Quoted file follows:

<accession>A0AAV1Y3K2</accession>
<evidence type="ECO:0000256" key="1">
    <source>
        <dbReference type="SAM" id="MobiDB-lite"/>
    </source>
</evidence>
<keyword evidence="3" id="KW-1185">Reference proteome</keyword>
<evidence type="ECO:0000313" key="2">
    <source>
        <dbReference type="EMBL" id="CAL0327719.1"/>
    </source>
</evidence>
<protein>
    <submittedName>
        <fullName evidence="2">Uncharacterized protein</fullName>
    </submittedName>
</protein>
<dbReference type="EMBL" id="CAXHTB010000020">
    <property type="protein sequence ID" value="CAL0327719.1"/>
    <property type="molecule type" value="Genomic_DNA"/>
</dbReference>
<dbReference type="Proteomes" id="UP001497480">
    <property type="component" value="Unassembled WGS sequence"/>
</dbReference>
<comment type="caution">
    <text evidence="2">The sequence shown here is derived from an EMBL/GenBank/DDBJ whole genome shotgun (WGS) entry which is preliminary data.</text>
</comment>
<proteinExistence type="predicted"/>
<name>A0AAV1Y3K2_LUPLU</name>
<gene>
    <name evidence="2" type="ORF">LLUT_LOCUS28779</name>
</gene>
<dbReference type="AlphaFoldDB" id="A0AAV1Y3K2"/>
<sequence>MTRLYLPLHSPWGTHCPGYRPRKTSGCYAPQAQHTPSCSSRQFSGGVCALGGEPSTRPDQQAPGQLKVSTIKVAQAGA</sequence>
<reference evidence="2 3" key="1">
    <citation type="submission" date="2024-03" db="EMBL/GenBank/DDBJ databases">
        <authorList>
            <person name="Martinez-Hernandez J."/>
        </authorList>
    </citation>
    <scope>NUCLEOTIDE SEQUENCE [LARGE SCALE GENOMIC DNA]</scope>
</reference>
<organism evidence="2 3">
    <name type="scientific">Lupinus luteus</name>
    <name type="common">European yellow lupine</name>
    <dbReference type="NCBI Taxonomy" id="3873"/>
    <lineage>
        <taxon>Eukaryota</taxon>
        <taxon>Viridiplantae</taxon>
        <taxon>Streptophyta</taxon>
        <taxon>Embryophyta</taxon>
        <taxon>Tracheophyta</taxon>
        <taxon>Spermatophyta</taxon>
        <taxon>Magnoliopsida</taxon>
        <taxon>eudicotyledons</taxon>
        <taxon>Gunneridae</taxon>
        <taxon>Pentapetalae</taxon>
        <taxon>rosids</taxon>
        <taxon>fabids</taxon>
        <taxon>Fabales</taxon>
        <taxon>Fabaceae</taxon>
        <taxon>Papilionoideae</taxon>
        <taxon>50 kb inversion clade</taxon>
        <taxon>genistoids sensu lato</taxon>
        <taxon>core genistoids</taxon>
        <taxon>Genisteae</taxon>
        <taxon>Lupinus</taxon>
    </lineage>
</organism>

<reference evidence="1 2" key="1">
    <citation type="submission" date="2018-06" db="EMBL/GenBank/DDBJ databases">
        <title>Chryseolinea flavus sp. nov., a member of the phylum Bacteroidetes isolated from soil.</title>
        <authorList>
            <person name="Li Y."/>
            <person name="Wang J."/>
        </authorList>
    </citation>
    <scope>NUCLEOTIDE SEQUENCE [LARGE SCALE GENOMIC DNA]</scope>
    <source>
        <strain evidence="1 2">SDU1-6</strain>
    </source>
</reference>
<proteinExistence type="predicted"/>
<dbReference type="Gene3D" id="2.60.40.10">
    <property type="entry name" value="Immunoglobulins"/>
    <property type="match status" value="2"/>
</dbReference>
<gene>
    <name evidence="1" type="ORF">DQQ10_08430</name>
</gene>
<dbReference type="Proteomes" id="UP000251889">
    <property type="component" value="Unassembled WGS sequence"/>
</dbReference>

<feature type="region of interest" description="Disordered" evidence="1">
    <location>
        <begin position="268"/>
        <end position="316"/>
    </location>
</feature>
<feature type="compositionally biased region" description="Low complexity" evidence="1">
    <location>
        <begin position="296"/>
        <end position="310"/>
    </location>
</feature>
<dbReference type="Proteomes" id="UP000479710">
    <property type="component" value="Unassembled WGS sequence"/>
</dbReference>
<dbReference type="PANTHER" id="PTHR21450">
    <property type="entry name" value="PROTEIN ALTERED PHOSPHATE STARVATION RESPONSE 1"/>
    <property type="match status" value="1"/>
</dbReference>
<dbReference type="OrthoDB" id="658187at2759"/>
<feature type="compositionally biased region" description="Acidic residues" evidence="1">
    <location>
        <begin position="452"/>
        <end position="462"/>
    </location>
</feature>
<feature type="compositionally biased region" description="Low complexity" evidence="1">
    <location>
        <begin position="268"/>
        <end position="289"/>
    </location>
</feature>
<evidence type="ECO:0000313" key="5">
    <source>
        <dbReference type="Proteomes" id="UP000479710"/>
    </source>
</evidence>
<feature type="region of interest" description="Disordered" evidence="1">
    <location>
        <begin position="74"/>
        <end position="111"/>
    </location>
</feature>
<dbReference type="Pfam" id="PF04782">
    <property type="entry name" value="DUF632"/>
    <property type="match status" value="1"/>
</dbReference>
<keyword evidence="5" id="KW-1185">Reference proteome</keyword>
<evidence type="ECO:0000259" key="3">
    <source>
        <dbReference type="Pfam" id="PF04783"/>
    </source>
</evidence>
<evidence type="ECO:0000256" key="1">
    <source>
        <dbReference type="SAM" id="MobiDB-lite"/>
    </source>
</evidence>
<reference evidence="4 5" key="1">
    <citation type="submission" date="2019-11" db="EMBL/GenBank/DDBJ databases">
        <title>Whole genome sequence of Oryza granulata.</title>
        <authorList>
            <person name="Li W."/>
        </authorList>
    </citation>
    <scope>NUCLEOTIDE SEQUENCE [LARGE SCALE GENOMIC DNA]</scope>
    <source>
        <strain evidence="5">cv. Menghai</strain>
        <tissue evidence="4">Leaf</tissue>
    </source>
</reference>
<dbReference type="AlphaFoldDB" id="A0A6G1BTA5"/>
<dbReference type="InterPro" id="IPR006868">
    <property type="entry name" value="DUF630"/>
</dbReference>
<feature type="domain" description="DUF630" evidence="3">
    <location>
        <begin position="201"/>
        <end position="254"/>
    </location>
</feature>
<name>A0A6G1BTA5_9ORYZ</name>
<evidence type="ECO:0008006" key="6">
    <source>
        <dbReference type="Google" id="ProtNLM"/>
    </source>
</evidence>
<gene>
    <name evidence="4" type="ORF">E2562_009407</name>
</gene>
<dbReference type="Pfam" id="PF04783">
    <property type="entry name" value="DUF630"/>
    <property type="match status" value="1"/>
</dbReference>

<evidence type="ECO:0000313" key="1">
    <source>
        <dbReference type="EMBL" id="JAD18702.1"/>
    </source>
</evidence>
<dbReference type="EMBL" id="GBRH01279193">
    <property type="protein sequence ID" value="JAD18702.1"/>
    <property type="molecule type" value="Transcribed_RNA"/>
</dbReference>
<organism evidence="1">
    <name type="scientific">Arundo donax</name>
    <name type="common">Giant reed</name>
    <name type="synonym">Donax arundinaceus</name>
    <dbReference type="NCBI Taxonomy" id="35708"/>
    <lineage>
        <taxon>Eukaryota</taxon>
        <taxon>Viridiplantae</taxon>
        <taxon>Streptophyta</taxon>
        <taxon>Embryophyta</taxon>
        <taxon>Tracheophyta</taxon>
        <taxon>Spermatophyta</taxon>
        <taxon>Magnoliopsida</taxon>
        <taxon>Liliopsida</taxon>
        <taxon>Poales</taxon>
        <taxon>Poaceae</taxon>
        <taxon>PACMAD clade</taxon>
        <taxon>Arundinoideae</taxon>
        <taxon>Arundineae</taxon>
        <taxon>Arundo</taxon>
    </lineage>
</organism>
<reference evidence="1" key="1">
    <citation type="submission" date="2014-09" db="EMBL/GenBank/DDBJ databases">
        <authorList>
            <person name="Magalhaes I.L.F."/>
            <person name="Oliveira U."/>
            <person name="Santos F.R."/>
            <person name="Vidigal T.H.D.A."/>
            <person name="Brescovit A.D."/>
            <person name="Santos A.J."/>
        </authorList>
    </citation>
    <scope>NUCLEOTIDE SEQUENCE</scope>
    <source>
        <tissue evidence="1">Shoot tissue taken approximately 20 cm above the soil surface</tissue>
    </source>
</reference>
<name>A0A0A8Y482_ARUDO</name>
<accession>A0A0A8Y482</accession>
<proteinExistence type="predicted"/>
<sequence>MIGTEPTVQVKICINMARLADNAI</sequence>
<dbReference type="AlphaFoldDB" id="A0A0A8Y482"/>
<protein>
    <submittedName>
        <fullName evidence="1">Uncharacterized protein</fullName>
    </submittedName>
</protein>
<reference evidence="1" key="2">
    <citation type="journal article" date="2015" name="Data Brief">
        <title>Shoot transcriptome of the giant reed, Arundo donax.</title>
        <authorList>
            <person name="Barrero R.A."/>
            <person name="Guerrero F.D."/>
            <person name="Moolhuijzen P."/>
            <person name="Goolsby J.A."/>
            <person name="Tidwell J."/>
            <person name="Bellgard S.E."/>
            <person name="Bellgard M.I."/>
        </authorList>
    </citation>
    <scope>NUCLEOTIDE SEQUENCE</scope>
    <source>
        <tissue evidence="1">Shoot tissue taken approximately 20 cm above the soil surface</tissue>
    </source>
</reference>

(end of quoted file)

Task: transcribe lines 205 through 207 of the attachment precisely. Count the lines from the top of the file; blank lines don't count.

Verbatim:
        <taxon>Streptophyta</taxon>
        <taxon>Embryophyta</taxon>
        <taxon>Tracheophyta</taxon>